With recent rioting in Baltimore, I noticed that those who are being violent don’t go home for dinner. Why? It isn’t because they aren’t hungry; it’s because no one is waiting for them to come home and share a meal. I’m a firm believer that cultural change begins at the dinner table. If we expect people to behave like good citizens, then we need to encourage the activities that produce good citizens. Families who gather together over dinner are likely to have conversations that include moral elements and create a sense of belonging for each family member. The food they eat doesn’t matter, only the bonds they develop.
Many of these young rioters come from broken or even absent families. I think it’s likely that they’re out on the streets causing chaos because they want to feel like they’re apart of something. Humans have a deep need to be apart of a group. Does the Baltimore rioting create a group identity for young people to cling to? We certainly cannot assume that anyone who came from a broken family will cause problems. However, we should be aware that young people like those rioting who (likely) don’t have a stable home environment are at risk for being drug into such groups because they want to have an identity.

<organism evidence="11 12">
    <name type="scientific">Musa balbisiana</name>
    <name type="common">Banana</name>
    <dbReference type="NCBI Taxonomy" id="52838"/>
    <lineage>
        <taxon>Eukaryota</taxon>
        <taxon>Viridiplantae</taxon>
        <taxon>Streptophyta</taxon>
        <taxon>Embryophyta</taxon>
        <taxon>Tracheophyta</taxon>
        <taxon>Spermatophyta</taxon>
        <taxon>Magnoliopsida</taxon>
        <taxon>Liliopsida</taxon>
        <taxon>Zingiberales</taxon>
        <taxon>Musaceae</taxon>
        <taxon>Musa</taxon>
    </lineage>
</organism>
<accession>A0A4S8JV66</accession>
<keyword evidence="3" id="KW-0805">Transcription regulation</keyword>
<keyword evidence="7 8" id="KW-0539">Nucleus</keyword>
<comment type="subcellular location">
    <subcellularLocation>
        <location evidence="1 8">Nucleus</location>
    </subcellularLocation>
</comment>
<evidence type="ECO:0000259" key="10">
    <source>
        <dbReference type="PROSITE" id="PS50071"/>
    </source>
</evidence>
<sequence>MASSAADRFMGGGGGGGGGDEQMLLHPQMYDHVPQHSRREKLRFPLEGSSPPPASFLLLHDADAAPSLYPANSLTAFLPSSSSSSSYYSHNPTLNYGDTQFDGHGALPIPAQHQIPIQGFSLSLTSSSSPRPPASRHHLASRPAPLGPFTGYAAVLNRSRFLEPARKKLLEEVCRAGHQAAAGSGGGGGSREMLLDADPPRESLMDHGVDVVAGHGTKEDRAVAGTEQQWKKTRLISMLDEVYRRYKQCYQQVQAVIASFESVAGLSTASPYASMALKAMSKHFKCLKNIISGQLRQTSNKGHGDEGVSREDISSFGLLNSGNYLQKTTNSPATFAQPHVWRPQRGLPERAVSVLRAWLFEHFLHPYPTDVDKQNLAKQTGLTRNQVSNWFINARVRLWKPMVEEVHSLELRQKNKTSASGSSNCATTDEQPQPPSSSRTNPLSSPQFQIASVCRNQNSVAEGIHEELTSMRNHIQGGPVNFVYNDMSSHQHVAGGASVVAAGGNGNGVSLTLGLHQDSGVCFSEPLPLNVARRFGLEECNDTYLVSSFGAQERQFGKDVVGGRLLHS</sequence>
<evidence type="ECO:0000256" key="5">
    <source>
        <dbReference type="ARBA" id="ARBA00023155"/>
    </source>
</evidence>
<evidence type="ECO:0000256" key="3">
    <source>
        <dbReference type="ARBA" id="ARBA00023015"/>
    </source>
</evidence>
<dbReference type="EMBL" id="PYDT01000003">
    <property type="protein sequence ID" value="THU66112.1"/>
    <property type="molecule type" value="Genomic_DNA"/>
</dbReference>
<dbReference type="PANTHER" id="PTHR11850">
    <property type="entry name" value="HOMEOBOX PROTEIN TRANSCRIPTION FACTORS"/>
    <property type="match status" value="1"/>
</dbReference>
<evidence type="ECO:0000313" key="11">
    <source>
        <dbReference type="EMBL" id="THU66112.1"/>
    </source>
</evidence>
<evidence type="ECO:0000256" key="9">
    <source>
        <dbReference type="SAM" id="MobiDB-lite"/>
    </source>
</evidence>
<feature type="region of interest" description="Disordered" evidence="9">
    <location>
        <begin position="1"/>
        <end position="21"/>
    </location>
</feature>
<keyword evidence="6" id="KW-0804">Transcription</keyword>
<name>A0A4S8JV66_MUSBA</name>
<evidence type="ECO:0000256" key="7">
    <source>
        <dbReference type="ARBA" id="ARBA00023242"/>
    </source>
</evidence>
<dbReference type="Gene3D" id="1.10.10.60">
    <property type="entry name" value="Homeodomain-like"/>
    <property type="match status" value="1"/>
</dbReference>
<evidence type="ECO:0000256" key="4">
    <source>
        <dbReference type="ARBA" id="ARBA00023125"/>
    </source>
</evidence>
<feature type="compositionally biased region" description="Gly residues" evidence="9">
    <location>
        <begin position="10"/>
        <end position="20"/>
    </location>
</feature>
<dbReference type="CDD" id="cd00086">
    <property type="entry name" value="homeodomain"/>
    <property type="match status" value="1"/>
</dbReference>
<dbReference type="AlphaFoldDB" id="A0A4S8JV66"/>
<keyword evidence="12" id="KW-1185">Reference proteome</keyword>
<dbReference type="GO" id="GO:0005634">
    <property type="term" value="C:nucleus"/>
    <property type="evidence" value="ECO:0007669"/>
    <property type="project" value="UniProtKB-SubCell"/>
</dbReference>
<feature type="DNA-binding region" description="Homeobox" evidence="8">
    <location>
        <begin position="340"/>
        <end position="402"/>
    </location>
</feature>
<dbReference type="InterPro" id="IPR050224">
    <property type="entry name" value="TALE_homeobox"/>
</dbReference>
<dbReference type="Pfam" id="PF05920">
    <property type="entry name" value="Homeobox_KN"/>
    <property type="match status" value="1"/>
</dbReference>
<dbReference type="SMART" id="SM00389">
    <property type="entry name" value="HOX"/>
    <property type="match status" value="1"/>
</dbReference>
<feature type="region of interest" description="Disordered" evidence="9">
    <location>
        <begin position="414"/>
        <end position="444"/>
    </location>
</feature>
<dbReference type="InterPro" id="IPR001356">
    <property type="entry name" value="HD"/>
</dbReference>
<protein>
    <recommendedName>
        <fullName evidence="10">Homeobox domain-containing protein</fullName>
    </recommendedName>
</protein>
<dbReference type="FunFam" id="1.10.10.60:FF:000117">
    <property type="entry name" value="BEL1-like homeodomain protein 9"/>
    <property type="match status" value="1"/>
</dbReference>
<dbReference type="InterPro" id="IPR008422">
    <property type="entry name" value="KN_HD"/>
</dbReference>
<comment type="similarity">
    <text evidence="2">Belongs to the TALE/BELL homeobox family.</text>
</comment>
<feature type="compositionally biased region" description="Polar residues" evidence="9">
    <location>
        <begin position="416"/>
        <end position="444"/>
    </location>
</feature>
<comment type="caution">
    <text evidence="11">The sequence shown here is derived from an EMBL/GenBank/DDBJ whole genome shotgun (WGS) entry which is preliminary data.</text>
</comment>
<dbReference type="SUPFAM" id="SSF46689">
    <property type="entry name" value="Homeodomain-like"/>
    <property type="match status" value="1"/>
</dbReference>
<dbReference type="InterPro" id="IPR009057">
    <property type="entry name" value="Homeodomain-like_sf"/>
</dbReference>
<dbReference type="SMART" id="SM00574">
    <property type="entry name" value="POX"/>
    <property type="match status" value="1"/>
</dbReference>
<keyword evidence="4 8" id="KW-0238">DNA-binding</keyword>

3 thoughts on “Why the Dinner Table is Important”
Reblogged this on Girl Meets Glamour.
Very well said and I completely agree!
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